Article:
Human connection is our best hope for peace and wellness. Understanding others helps us better understand ourselves while seeking balance and future-oriented solutions.
There are significant issues facing humanity and we must work together to find solutions; collaboration is more powerful than just connecting or cooperating. As teachers, we have the opportunity to inculcate this way of thought in our students.
Exposing Children to Peers from Different Cultures and Backgrounds
I am a senior teacher who has the privilege of welcoming over 400 different students through his classroom each week. My students range from 11 to 18 years of age, and they visit my classroom for a dose of what the curriculum calls health education. In reality this class focuses on expanding knowledge, skills and attitudes to build and maintain wellness across their lifespan. An important part of my day is building ‘global competence’ which includes the understanding of oneself and appreciation of others.
Fostering human to human connection is not only critical for world peace and stability, but it also improves students’ overall wellness. For example, over the past 19 years we have engaged our senior students as teachers of the elementary/primary school through a program called Over the Back Fence (OtBF). First, we connected to younger classrooms within New Zealand teaching weekly health and safety messages. Then, we quickly extended to classrooms in Australia, Fiji, Cook Islands, India, Bangladesh, Japan and Indonesia. In a short span of time, we had connected to over 100 classrooms around the world!
I am privileged to work on empathy skills with my students as I observe a group of young teens engaging and encouraging, with care and empathy, another group of youngsters, some are disabled and separated from mainstream education and community. Watching my students work with students in places like rural South Africa on a weekly basis provides such a wonderful ‘state-of-mind’.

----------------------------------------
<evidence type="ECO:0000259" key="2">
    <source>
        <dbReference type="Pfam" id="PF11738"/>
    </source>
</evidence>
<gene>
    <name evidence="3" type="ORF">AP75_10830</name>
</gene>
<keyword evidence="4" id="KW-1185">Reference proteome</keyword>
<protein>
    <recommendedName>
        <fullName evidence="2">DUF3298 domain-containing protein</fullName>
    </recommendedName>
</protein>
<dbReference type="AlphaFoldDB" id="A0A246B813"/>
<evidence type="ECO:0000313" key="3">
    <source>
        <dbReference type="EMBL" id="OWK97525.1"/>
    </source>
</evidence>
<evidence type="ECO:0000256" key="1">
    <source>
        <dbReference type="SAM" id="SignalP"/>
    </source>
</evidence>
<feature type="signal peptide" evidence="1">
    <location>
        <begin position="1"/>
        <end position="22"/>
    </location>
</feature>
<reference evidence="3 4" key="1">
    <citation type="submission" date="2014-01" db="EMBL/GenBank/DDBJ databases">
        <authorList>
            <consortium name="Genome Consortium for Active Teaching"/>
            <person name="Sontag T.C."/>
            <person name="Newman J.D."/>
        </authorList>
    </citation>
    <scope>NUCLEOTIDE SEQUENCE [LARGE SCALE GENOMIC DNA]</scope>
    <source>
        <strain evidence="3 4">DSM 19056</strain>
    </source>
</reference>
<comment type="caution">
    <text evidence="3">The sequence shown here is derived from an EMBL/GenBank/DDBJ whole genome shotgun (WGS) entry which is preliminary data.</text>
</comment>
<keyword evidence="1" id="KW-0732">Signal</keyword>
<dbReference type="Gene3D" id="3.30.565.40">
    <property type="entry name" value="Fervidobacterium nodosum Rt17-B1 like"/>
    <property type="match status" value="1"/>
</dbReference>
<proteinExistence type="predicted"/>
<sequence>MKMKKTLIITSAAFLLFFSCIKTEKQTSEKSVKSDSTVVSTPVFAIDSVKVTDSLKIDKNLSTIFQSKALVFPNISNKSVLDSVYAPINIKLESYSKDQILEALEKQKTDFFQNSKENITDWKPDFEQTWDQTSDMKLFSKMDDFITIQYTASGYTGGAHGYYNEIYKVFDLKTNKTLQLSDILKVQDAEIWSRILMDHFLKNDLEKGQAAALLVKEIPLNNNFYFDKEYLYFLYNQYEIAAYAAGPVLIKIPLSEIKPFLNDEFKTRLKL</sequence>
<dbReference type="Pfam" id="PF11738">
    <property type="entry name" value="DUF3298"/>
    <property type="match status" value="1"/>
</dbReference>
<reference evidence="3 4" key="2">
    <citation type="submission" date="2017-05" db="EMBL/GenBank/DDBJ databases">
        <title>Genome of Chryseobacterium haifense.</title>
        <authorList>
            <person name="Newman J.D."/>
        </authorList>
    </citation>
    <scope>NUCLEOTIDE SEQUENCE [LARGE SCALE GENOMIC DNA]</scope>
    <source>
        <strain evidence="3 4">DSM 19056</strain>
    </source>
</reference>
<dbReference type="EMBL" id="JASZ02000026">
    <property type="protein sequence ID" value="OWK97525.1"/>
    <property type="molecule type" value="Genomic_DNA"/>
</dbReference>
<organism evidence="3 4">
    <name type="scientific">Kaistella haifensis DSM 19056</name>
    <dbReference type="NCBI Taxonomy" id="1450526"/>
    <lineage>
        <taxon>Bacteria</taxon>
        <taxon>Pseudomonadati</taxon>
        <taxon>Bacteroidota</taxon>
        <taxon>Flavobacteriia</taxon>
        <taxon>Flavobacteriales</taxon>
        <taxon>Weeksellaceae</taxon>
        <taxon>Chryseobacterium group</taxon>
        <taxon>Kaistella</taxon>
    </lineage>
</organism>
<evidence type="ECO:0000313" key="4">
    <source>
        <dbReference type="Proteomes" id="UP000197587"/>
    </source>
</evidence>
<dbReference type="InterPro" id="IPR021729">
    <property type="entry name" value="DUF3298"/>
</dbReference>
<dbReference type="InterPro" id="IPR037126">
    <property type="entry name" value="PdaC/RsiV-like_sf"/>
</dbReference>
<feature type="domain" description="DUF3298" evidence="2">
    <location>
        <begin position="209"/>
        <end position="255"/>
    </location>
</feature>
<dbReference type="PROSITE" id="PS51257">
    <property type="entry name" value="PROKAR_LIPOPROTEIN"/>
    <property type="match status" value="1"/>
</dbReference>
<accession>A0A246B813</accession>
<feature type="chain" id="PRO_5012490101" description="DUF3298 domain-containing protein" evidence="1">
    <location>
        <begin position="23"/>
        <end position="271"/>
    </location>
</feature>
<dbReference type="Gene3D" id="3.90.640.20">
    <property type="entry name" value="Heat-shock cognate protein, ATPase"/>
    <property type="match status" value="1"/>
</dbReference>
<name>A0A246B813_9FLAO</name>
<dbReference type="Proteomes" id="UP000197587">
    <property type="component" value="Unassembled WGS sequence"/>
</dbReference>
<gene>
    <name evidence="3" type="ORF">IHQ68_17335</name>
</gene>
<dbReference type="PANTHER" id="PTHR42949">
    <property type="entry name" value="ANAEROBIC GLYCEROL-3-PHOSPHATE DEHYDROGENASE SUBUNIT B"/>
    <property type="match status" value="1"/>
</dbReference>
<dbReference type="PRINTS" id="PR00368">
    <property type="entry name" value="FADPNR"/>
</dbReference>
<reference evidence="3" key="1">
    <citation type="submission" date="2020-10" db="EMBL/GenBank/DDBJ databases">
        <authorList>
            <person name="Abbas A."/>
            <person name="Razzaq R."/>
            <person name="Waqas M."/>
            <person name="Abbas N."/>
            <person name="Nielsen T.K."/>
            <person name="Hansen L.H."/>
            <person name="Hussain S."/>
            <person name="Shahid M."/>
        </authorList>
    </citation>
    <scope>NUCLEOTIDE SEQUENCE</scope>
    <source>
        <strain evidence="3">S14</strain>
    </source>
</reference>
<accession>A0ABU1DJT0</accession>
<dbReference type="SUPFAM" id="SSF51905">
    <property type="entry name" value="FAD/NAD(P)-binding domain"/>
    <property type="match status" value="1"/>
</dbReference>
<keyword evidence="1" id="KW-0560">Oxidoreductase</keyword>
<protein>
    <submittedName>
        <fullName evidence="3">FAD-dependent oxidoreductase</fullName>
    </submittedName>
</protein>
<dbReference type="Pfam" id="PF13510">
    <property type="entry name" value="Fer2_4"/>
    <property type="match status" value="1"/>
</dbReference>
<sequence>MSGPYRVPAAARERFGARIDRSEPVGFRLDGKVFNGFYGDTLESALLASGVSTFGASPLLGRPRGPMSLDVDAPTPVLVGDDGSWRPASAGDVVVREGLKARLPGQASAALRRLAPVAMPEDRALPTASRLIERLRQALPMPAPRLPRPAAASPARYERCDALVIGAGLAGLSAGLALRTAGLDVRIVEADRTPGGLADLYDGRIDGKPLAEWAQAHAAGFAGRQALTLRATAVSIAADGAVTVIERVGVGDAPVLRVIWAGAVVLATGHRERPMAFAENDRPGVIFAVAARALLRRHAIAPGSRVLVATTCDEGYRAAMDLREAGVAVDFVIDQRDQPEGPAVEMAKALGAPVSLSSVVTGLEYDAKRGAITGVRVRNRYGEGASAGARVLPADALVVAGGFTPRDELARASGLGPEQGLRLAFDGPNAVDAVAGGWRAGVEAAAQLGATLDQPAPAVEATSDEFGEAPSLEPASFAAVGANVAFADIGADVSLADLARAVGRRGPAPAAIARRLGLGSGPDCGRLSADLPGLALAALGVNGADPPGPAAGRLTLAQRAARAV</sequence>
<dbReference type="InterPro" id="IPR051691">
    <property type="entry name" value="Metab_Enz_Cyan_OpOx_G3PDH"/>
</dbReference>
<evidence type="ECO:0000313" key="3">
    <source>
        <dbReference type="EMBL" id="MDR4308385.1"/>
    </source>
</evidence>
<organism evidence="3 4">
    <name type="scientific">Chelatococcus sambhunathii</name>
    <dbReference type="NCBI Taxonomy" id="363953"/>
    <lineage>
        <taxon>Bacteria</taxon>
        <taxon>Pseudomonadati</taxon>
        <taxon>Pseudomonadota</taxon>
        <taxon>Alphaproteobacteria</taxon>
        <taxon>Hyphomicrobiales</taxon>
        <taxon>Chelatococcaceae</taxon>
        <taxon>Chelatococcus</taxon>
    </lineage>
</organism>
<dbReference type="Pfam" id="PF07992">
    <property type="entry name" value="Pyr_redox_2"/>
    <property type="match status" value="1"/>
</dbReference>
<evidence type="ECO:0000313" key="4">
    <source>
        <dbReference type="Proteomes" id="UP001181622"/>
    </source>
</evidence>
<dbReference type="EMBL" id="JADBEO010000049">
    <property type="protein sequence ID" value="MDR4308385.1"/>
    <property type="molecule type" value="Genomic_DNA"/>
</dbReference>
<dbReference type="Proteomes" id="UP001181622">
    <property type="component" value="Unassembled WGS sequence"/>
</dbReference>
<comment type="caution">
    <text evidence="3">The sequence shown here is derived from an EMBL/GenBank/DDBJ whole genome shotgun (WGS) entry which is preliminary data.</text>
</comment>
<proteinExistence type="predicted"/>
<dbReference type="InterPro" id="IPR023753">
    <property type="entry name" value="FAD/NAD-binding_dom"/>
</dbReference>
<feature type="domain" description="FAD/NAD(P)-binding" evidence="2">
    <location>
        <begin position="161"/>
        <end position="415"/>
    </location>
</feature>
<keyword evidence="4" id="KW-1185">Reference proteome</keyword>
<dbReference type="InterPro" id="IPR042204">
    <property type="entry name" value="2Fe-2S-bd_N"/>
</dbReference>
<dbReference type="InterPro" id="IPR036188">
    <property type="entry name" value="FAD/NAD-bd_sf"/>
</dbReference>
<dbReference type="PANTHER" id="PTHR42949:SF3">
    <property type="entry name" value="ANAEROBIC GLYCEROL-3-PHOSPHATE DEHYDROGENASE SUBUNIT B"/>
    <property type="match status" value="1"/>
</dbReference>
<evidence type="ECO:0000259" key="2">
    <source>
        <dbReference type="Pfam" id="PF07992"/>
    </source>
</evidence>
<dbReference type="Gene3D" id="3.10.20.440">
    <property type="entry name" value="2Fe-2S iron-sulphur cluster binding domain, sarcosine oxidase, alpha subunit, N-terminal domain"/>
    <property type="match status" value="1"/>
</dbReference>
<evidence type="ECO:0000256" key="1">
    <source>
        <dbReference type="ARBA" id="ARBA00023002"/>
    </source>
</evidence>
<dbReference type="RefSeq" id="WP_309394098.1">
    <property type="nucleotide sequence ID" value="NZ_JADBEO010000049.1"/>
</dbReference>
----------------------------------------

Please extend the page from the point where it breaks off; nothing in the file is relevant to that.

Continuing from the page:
The Ocean that Connects Us Project
My colleagues and I use Empatico principles to socialize and grow ‘human’ understanding and skills, so that our students’ working groups can collaborate and better use the support of academics to build their projects.
I am excited about a new project called TOTCUS (The Ocean that Connects US), which involves a colleague in Chile and I forming a cohort consisting of twenty-one of my students in Auckland with eighteen students in Southern Chile. These students engage in a multiyear inquiry exploring opportunities to mitigate climate change. This project is now being replicated on a larger scale across the Pacific.
How Older Students Can Mentor Younger Students
As an advocate for students, I believe these resources are opportunities for my students. Students grow from these experiences and empathize with others.
By exposing students different cultures, they learn about others which in turn increases their understanding and appreciation of their own culture.